Bondi View

Waverley’s tennis blockbuster

The Wellington St Tennis Courts. Source: Chris Boyd


A state government decision to rezone recreational land in Bondi has sparked fierce council and community outrage.

The Wellington Street site currently houses several tennis courts, but after a successful development application from its owners, the site will be rezoned for residential apartments.

Waverley Mayor Sally Betts has vowed to fight the Department of Planning’s decision and said that this was the wrong decision for the community.

“This is a slap in the face for Waverley and our residents, as their views have been completely ignored,” she told City Hub.

Clr Betts said Waverley was already adequately housed and that recreational space was a community need.

“Waverley is the most densely populated municipality in Australia. And we don’t have enough open space to cater to our population,” she said.

The application was made by former owners Sports Properties Pty Ltd, and the current owners, the Friends of Refugees of Eastern Europe (FREE), have welcomed the decision.

The group’s spokesperson Rabbi Yoram Ulman said the decision was “just” and the department had acted professionally.

“At last, after five and a half years of trying to get a positive decision concerning this 0.4 hectare piece of land, we have a decision that allows it to have identical zoning,” he said.

Rabbi Ulman said that while the group were disappointed with the council’s stance, they were willing to hold discussions with council about “potential common ground”.

“We would like to reassure council that FREE’s key objective in dealing with this site is not inconsistent with broader community objectives,” he said.

However, other community representatives told City Hub that the decision was “disappointing” and “illogical”.

Vaucluse MP Gabrielle Upton expressed her disappointment with the state’s decision, and said that this was one of few recreational spaces in the area.

“The loss of amenity for the local community will have an irreversible impact on our local area where open space is scarce,” she said in a statement.

“I will continue to fight to ensure that my local community has a strong voice on planning matters.”

Clr Betts noted that the controversial Bronte RSL DA, which was appealed to the state government earlier this year, was rejected as Waverley had already met its housing targets.

“It stands to reason 105 Wellington Street is not required to contribute additional housing stock…the rezoning decision by the Department of Planning has no merit and makes no sense.”

Local community representatives agreed, with action group Rescue Bondi taking to social media with outrage.

Rescue Bondi spokesperson David Gravina said the decision had no case to support it.

“Waverley has already met its housing quota, it’s already done its bit, so there isn’t even any housing argument that stands up to any scrutiny here,” he told City Hub.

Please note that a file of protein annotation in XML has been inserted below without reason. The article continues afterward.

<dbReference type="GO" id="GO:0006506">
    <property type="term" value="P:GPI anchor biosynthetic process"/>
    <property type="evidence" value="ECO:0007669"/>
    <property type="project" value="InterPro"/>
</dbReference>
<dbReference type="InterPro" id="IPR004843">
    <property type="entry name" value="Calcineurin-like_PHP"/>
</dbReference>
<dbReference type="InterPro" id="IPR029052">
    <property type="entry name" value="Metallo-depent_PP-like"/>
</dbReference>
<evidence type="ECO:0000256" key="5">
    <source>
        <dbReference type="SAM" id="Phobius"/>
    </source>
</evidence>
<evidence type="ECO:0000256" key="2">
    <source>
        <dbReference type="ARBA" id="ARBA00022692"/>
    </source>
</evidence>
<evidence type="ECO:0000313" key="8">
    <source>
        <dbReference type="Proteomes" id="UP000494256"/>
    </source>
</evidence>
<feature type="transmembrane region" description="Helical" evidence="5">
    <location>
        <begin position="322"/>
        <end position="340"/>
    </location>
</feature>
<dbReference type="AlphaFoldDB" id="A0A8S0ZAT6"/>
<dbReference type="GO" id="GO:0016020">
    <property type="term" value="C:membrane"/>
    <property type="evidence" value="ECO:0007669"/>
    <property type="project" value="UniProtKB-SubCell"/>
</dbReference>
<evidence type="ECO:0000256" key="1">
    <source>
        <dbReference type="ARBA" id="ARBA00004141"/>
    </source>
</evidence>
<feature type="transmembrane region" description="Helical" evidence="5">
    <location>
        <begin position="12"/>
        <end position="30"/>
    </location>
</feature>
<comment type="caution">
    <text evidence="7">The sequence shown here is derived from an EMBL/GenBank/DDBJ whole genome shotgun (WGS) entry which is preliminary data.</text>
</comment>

A statement released by the Department of Planning indicated that the decision was unanimously reached by the Independent Sydney East Joint Regional Planning Panel.

The statement said that rezoning made the site “consistent with existing residential buildings in the surrounding area”.

However, Mr Gravina called this argument “absurd” and said open space provided needed relief in dense housing.

“Surely the point of having open space and recreation in between residential zoning is to provide for it, otherwise you may as well make the entire state residential. It’s ludicrous,” he said.

“I cannot see the logic in saying you should rezone open space to matching the surrounding area. It’s totally illogical.”

Mr Gravina said that the decision was made without community consultation or first hand knowledge of the area.

“We have a planning ministry who are just looking at paper documents, not coming out to the community to talk to them, not engaging in the council process or hearing first hand what is happening,” he said.

Mr Gravina said before their closure by the current owners, the tennis courts had been commonly used by local residents.

“They were very popular. There’s very few tennis courts in the area, and a severe lack of tennis facilities.”

A council spokesperson told City Hub that a council representative had met with members of the FREE group but had made no agreement.

“Waverley Council’s Director of Waverley Futures met with the FREE group recently to discuss the Wellington Street site. No decision was reached at the meeting.”

Clr Betts told City Hub that Waverley Council will now consider buying the property from FREE and seek to rezone the site back from R3 Medium Density.

“We have already met with the applicants to discuss council purchasing the property and may now have to consider our own rezoning application and compulsory acquisition,” Clr Betts said.

Mr Gravina said that it would be “fantastic” if Waverley Council could acquire the land.

“This issue is just totally black and white, and we’re all on the same side of this issue because it’s so clear cut. It’s just appalling,” he said.

Mr Gravina said Rescue Bondi would be running a campaign through to lobby the Planning Department to reverse the decision.

Council voted on July 21 to investigate purchasing the land for its own rezoning.


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